Paper v. Pledge


Florida A&M officials are taking proactive measures to prevent hazing in the aftermath of drum major Robert Champion’s death. The university has held anti-hazing workshops, invited guest speakers to motivate students not to indulge in hazing and implemented an anti-hazing week.

Consequently, the decision to haze or be a “victim” of hazing is ultimately left to the student.

The need to feel accepted amongst collegiate peers or “be real” (pledged according to certain standards) often leads to what most people consider hazing. Aspirants or pledgees often times subject themselves to unapproved intake activities. Students know these interactions are illegal.

Alexandra Age, 20, a nursing student from New Orleans, said she feels that a lot of people don’t know the true meaning of hazing.

“Hazing is something that one must allow to happen to them,” said Age. “You can always say no.”

Aspirations to join organizations often stem from students feeling a need to gain self-worth through acquiring respect, an elitist social life and/or follow a family legacy. The determination to proceed in acquiring their goal often leads students to be willing to go through whatever is done to them in order to achieve their goal. 

Most students often times participate in improper intake activities for several reasons. Students don’t want to be considered “paper.” Being paper is associated with not having a pledge process or transitioning into an organization within a short period of time.

Paper members typically lack an in-depth understanding of their organization. However, they have the skill sets, business acumen and resume keeping the organization afloat.

Being considered “pledged” within the fold of an organization entitles members to the respect and “rights” not associated with being “paper.” With the terms “paper” and “pledge” weighing in on social acceptability within an organization, students subject themselves to physical violence, financial abuse and rigorous task completion.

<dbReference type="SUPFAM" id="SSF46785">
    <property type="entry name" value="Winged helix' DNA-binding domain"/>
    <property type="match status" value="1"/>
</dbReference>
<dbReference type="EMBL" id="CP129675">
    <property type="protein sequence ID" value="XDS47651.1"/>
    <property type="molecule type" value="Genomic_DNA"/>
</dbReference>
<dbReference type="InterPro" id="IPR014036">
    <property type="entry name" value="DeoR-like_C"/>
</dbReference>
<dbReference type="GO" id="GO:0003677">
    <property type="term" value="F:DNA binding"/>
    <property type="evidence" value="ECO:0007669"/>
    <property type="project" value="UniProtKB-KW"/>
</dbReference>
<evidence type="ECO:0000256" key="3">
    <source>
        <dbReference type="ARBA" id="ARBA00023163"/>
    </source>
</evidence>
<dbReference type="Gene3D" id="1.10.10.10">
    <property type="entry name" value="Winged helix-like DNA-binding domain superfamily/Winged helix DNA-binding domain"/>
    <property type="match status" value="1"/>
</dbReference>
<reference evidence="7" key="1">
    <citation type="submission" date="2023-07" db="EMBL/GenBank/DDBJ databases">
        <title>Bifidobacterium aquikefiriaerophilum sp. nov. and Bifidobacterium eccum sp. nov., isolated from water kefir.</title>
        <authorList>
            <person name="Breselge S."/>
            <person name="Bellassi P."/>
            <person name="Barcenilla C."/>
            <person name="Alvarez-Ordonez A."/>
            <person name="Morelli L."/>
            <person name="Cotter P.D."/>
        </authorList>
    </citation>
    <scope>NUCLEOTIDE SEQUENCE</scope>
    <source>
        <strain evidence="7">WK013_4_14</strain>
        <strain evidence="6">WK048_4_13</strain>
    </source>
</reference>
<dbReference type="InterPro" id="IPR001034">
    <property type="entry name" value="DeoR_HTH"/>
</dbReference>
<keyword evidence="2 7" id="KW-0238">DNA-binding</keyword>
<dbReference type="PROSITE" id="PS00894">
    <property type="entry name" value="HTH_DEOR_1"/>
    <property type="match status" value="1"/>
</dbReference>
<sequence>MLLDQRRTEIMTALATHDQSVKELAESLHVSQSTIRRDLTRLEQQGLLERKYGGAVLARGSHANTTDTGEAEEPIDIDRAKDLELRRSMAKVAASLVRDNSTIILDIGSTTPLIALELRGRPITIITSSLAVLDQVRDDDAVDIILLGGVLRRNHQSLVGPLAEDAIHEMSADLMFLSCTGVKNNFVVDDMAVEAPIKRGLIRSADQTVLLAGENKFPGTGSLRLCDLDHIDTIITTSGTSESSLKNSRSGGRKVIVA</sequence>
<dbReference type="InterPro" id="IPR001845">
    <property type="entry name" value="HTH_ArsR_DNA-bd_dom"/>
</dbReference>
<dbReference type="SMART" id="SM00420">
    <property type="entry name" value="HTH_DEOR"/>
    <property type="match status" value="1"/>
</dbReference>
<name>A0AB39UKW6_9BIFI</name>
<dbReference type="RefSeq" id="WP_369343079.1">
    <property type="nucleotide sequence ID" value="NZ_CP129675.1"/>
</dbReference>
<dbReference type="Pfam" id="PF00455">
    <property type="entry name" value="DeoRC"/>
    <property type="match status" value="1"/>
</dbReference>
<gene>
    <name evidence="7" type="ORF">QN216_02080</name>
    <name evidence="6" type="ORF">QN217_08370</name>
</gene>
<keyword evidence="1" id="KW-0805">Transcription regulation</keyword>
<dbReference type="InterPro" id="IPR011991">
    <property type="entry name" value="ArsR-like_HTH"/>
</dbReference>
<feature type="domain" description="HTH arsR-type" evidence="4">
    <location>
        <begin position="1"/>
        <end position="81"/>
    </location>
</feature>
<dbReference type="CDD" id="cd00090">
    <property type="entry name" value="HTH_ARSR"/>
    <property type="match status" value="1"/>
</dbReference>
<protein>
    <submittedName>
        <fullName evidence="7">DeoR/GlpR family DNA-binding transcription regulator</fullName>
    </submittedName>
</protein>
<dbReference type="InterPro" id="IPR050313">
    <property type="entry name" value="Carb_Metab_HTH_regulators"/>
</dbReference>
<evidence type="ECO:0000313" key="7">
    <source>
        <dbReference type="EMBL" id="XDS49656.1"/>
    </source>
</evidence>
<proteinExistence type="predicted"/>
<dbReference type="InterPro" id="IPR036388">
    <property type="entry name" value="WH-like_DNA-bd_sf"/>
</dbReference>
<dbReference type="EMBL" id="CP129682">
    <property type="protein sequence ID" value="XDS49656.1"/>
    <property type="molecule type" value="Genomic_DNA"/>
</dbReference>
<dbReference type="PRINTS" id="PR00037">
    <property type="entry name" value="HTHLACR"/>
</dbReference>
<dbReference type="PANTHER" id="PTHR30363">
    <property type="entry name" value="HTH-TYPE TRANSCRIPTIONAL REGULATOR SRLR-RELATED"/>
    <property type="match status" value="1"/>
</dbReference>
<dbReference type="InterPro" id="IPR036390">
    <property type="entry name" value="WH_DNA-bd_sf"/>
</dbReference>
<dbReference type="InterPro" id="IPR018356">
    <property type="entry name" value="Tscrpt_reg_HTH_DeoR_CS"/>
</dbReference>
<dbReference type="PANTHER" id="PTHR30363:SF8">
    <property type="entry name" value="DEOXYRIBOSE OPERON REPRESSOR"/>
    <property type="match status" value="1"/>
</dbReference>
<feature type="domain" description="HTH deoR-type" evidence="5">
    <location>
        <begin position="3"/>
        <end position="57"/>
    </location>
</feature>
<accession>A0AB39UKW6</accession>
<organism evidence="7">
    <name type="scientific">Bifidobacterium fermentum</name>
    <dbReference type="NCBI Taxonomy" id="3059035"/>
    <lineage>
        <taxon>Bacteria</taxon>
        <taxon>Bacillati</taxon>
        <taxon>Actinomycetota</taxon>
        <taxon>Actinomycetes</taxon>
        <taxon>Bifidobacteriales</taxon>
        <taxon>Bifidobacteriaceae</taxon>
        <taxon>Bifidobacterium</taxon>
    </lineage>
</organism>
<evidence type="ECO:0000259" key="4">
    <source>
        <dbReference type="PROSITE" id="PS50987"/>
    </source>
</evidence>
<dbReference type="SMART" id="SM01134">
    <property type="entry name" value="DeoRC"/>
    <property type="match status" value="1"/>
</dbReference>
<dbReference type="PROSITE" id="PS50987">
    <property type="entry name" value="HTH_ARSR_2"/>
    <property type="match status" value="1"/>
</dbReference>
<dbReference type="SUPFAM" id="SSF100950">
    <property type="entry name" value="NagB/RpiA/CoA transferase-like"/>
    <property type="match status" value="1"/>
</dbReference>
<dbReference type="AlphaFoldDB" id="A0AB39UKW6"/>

Students may also encounter hazing because they desperately seek to gain membership. It’s a common misconception that if you adhere to certain tasks you will be granted membership.

Often times when aspirants feel they won’t be successful in joining the organization their motives change. This is usually how hazing allegations come about. The student who reports allegations of being hazed is typically bitter because he or she didn’t meet membership intake requirements or wasn’t successful in completing the intake.  

 “I feel like people do that all the time,” said Age. “It’s ridiculous and pathetic. They make hazing seem like it happens all the time – when in actuality they’re just upset because the ending they thought would happen didn’t.”

Since allegations must be investigated, an individual’s malicious intent to get an organization in trouble is successful. Getting an organization suspended or investigated gives the individual a feeling of comfort since he or she wasn’t successful in joining. 

Clubs and organizations are now suffering because aspirants lack knowledge of what hazing is and how not to become a victim of it.

While organizations affiliated with hazing do have some responsibility, if a student participates in an unapproved membership activity, the blame should be on the student for proceeding in the endeavor.

Autumn Harris, 22, a social work student from Tampa, feels the entire student body is suffering because of the actions of a few, and that hazing is a part of daily life.

“I’ve been hazed — hazed by my mom, my aunts, family members, friends and mentors, only to do better in life,” Harris said.

The body of clubs and organizations should not be penalized for the actions of a few. The best solution to end hazing is to address the individuals involved and use the incident as a didactic moment for those not involved.